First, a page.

It has come to our attention via our own observations and experiences plus, people asking and admitting they do not know what to do or say when it comes to communicating with a cancer patient. This, keep in mind, is not all of you and not all people but some of you are struggling with it. Where to start?
First, Ron has never had cancer before and this is a learning curve for him too. His responses can be equally as awkward as your greetings or questions. Oh, I am sure there are 'how to' books but Ron and I figured we would give you a lesson from our point of view. Keep in mind, the more you practice refining your tactics, comments, questions etc, the more comfortable you will be. Ron may be the first cancer patient you are associating with but unfortunately he will not be the last.
I will tell you that, if you tell Ron you have had a bad day, month or year, or if you think things just cannot get any worse, he will suggest in a humorous way that you trade places with him.
Have courage to work through the uncomfortable stuff. Remember it will get easier. Think of Ron as your Cancer Speak Mentor. You eventually want to move on to everyday conversation; boats, cars, your plans, our plans etc. When we visit with friends and family, the whole visit is not focused on cancer - how mundane can that get. Unless the cancer conversation is enlightening, work toward another topic. Laughter is the best medicine so humour is very welcome.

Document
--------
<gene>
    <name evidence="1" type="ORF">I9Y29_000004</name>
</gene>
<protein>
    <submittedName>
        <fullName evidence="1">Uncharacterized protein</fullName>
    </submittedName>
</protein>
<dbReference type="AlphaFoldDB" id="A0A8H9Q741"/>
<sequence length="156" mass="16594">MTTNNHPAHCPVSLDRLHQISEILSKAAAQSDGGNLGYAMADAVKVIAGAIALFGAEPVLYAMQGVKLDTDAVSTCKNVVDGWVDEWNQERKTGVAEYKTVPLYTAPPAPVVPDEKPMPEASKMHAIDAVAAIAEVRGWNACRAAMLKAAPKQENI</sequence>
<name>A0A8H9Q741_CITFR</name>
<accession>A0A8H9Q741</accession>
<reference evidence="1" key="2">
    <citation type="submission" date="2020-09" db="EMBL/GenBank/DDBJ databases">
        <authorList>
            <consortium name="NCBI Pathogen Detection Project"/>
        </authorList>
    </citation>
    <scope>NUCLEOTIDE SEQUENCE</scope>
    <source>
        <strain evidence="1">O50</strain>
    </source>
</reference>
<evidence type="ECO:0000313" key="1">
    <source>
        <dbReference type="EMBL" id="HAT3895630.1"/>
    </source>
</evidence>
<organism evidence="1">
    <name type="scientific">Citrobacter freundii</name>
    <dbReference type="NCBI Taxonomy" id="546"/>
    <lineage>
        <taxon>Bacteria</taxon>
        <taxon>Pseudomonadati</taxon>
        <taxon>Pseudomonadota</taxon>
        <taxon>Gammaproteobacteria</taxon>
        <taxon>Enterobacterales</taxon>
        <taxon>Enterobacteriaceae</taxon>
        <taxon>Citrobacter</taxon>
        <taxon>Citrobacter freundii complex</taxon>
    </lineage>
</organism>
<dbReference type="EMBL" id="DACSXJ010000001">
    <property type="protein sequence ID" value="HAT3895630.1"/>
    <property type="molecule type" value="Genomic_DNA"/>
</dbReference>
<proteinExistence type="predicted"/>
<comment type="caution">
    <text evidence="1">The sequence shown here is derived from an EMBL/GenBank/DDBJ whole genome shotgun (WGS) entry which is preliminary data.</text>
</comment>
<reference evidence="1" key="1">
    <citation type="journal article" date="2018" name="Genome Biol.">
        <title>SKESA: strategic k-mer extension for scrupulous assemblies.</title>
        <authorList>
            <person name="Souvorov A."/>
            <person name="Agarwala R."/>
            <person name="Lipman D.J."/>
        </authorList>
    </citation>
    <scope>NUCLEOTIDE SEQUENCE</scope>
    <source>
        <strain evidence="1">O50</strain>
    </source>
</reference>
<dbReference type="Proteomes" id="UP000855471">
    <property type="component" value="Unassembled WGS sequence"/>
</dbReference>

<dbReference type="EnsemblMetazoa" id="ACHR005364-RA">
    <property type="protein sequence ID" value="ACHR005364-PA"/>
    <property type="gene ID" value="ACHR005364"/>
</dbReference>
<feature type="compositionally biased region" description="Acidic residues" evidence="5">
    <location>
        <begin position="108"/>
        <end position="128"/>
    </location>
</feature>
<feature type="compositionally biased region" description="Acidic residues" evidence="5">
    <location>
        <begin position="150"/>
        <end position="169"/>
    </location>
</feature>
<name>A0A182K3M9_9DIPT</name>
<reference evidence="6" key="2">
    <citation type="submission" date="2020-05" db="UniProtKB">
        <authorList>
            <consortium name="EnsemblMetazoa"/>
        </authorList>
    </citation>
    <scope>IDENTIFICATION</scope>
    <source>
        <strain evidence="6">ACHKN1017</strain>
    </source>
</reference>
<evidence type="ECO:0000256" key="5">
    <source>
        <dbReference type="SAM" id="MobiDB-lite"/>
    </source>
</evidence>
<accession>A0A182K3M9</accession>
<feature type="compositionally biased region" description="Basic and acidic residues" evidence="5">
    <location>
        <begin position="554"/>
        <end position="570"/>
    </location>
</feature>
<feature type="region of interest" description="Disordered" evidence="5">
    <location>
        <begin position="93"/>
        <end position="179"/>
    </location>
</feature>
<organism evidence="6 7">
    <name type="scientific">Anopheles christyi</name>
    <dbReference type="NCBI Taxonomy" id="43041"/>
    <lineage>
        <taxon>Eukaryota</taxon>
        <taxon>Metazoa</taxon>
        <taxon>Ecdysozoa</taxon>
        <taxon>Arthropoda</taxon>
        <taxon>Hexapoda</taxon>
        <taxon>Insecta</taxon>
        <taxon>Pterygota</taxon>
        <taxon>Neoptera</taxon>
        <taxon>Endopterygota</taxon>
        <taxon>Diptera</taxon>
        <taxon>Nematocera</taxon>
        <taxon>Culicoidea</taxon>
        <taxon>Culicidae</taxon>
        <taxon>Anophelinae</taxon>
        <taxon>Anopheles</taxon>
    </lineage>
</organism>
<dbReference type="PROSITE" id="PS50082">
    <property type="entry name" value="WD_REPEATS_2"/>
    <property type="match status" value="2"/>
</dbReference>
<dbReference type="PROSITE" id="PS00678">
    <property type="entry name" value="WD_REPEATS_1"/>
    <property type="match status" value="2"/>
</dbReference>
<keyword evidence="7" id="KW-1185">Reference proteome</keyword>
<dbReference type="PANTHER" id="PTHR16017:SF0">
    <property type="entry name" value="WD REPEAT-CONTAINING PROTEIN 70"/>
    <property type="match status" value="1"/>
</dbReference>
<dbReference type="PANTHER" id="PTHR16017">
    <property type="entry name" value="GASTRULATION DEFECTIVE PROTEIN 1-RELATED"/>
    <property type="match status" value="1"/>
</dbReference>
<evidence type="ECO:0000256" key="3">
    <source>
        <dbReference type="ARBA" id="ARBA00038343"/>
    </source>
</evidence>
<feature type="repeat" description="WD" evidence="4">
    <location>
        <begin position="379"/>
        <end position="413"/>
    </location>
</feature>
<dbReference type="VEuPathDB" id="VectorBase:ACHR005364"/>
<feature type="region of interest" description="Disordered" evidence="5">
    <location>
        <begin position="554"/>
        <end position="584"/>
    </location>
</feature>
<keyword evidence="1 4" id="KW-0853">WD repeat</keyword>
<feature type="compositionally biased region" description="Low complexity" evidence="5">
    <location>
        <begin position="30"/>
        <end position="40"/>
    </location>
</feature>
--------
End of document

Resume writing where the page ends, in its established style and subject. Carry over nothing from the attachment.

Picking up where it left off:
There is an old saying, "If you are not prepared for the answer, don't ask the question." Having said that, it is good to ask questions. Only by asking questions will you find out where to take the conversation or perhaps how long to visit, or how long we will visit you.
If you have not seen Ron since discovering that he has cancer, it is a good idea to acknowledge that you know. That way, Ron knows you know and you know he knows you know.
You can greet Ron with a simple statement or question:
Hey, Dude you are looking great today (or crappy depending on how he really looks- hee hee)
Dude, good to see you. What have you been up to?
Dude, what have you and Janice been doing lately?
Good to see you, how are you feeling these days?
Or a plain and simple good morning (or afternoon or evening).
Sincerity is very important. Empty suggestions and promises do not translate into "I care about you as a friend." If you want to suggest coffee, suggest it with a date. If you want us to visit, pick a date and ask. We will do the same for you.
Feel free to drop a line by email (H2HZoo2@shaw.ca for Ron and H2HZoo@shaw.ca for Janice) Telephone works too. Some people might be waiting for us to call them so not to infringe on our time and privacy We say to these people, did you ever think that we might be waiting for you to call us for fear of us infringing on your time and privacy? Get the hint? It works both ways. This is meant to make you laugh.... telephone calls are good - especially if you have picked up the phone to call us before. No need to change what you use to do.
Please, please trust me when I say that Ron is not, and I repeat not contagious. No need to avoid us whatsoever! We love to socialize, we love company; we love our family and friends. You, all of you, are our lifeline to good times, laughter and memories.